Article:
At 17, Makoto Azuma moved to Tokyo from his home city of Fukuoka to fulfil his ambition of becoming a musician. In order to support himself, Azuma took a part-time job as a trader at a flower market – and his enthusiasm for blooms soon overtook his original passion.
"I was obsessed with the allure that flowers display at each moment, so I was slowly drawn into the field," he recalls.
Now 38, he has delighted the art world with his floral installations. Inspired by the Japanese tradition of ikebana – the art of flower arrangement – he brings together unusual and exotic blooms in sumptuous manner. "Facing plants all day gives me inspiration," he says. "I take a walk everyday near my workshop. I catch subtle changes and seasonal transitions in the air. Speed of life in flowers and plants is different from that of humans; it is much more transient."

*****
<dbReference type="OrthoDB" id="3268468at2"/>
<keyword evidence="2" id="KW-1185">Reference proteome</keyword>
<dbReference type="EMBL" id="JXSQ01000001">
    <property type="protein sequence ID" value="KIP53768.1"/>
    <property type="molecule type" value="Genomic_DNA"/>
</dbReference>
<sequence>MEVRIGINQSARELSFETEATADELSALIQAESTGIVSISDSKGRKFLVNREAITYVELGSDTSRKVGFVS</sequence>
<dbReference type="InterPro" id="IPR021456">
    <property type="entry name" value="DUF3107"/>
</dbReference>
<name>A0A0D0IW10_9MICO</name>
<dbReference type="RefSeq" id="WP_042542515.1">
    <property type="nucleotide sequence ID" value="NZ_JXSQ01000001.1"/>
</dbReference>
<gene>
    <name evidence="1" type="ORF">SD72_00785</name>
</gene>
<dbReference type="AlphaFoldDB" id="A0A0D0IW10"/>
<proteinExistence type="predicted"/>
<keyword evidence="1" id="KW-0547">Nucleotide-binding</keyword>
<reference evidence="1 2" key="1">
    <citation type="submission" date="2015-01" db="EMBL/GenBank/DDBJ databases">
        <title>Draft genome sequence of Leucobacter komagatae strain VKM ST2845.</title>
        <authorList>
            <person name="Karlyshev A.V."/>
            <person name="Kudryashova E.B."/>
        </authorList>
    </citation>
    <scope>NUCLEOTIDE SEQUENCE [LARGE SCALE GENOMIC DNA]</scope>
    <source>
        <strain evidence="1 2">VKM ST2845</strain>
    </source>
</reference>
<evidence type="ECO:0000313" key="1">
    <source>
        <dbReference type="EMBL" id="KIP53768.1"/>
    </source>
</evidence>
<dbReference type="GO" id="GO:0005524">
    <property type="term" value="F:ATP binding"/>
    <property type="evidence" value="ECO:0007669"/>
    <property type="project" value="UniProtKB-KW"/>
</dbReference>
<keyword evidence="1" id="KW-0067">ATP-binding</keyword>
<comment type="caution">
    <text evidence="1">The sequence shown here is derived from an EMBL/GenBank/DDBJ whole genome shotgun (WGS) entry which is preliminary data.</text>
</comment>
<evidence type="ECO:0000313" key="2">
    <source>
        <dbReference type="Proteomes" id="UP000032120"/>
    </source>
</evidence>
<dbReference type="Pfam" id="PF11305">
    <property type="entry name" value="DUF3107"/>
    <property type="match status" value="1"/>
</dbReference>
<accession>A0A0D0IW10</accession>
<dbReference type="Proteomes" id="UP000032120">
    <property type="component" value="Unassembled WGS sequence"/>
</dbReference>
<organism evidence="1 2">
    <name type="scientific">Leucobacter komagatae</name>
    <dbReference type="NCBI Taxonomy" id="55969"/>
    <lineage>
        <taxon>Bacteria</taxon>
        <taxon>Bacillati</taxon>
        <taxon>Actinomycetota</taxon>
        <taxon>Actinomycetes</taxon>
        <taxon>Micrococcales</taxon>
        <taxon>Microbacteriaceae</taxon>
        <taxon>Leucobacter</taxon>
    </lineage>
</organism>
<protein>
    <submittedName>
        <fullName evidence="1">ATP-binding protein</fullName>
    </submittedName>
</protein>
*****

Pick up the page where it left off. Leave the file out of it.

The photographer Shunsuke Shiinoki, whom Azuma describes as his "right-hand man", has captured his creations since 2002. The flowers used generally come from Ota market in Tokyo, one of the biggest in the world. Their latest work can be found in a new book, Encyclopaedia of Flower II, which, rather than being a clinical tome, as its name suggests, is filled with breath-taking floral arrangements.
"I think it is my mission to let a flower fulfil its life, because it leaves its life to me," says Azuma. "I wanted to publish this book as evidence of each and every flower's existence, that they lived their short lives to the fullest."
'Encyclopedia of Flowers II' is published by Seigensha Art Publishing; it can be ordered from tandmprojects.com
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